Coaching Tennis, like coaching any other sport, is a difficult task. I like to say that there is the science of coaching and then there is the art of coaching someone. There are of course many different coaches with different approaches to teaching the game. Some coaches focus heavily on the science and for others it is purely an art. Let’s have a close look at the science and art of coaching and its implications.
The Science Of Coaching Tennis
The science of coaching is based on scientific facts/information that the coach needs to know. For example: If you want to hit a great groundstroke you need to swing with an inside-out swing pattern. This is a scientific fact that no coach can really argue against. If you look at any good professional player you will see this swing pattern because they cannot fight physics and still be successful at what they do!
Check out this video about the application of science in Tennis!
For some strange reason the science of Tennis is often overlooked in coaching though! Tennis coaches rarely take a scientific approach, analyzing things in detail with video analysis. Also biomechanics experts are rarely consulted.
As a result there are a million and one theories out there on how to hit a forehand/backhand or serve. Most coaches have their own unique theories on a subject that is really a strict matter of physics and not of opinion!
Great tennis coaches like Vic Braden have known the scientific facts about how to best hit a tennis ball for many years now!
The information does not seem to spread well through the tennis industry though! I assume that the main reason is simply laziness on the part of tennis coaches.
It does take a certain amount of effort to really get in touch with the science of Tennis and most coaches might think to themselves: Why bother if I get paid $30 to $40 an hour anyways simply because I can hit a good ball!
This holds true especially on the professional tour. Most professional tennis players have coaches that are former professional players and very few of those are in touch with tennis research/science.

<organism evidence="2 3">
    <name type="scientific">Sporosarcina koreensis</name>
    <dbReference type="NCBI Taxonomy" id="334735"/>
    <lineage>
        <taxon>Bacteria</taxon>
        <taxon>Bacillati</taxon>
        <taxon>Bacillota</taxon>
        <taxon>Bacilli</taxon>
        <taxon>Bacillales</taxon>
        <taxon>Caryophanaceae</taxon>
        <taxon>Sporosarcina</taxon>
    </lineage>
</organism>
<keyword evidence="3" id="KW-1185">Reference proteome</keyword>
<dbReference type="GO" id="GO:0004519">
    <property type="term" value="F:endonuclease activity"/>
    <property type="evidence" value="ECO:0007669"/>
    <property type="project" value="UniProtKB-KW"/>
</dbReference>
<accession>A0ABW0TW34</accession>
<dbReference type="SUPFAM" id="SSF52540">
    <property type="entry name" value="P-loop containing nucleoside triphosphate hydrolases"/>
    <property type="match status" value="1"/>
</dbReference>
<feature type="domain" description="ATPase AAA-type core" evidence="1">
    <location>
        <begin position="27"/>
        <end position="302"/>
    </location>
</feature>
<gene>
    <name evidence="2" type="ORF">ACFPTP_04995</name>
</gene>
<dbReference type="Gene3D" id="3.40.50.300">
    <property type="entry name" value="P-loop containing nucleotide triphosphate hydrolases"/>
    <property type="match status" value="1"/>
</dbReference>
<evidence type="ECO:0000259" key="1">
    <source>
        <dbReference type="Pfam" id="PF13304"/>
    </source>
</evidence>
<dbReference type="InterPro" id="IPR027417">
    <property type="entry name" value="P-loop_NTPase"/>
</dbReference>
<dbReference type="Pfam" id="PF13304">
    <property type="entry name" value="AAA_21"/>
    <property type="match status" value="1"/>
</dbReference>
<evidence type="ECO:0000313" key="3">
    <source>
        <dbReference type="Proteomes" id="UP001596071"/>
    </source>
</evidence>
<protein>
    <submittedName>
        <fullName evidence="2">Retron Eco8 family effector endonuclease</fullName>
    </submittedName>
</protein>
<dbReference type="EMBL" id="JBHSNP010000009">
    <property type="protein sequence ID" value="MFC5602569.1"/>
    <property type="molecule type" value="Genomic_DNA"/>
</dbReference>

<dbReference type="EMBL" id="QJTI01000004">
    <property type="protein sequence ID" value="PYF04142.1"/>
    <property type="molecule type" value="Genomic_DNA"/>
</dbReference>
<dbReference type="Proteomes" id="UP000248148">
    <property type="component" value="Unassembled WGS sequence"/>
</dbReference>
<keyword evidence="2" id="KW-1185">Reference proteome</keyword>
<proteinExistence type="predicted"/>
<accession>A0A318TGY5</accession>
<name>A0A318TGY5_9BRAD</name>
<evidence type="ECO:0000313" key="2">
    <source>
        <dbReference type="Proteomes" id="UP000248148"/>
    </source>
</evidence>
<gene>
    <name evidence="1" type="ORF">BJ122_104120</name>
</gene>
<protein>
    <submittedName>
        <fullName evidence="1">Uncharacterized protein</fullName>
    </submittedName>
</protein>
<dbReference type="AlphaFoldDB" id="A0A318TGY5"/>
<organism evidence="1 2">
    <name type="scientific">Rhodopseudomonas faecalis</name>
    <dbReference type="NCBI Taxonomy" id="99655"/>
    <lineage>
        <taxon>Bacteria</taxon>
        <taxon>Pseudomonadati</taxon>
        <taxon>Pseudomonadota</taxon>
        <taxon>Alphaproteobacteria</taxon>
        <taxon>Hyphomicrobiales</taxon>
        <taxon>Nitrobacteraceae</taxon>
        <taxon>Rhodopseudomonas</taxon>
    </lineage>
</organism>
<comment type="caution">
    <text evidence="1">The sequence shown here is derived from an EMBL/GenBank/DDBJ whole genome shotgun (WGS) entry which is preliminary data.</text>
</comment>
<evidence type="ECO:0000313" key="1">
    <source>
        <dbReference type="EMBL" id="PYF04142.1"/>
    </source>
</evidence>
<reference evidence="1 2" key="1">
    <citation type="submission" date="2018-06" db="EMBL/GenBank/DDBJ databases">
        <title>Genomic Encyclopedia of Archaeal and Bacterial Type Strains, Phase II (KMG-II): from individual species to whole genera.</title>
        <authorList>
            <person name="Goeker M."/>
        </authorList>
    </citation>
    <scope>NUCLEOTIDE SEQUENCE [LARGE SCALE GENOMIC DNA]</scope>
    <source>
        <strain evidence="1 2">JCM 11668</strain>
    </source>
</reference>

In other professional sports like Golf, Football and Baseball it is standard procedure for pro players and teams to work with biomechanics experts trying to get the biggest edge on the competition possible!
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The Art of Coaching Tennis
In coaching you cannot solely rely on scientific information even though that information is very important. There is always a very personal element involved when you are working with a tennis player on a regular basis.
The Art of Coaching Tennis really comes down to the question: How do I get my student to do what I want him to do. Timing is often crucial here!
There is a right time and a wrong time to work on certain aspects of a player?s game. Often the best coaches are not the ones that give the player all the information that they are thinking about but rather the ones that tell the player only the least amount of information necessary at the moment.
When I analyze someone?s forehand for example I might see 5 things that I do not like and would like to change. Yet if I tell him all these things wrong with his forehand, I will probably confuse him and hurt his self-confidence. So instead I go through the information in my head and figure out what needs to be worked on first and then I only talk to the player about that subject.
The goal in coaching tennis is not to impress but to help the student!
This in my opinion is the most important aspect of the art of coaching: Knowing when to say what and when to keep your mouth shut!
If this subject is of great interest to you, you should also check out my other article:
There are many famous tennis coaches with very different styles. Some like Vic Braden are very research oriented and others like Brad Gilbert and Nick Bollettieri focus more on the art of coaching.
Generally, I believe that every coach should be familiar with the science of Tennis and its implications for coaching. Nevertheless there is such a thing as the right coach for the right player at the right time.
One of my former students (Carina Witthoeft) is now working with Nick Bollettieri on a part time basis. She is a very promising young player that has a good chance of making it on the pro tour. After working with me to improve her technique for over a year, she is now 16 years old and has great mechanics.
I believe that for her someone like Nick Bollettieri who as a coach is an incredible motivator and focuses more on the art of coaching is a perfect fit at this point of her career!
Let’s have a look at some of the game’s most famous coaches: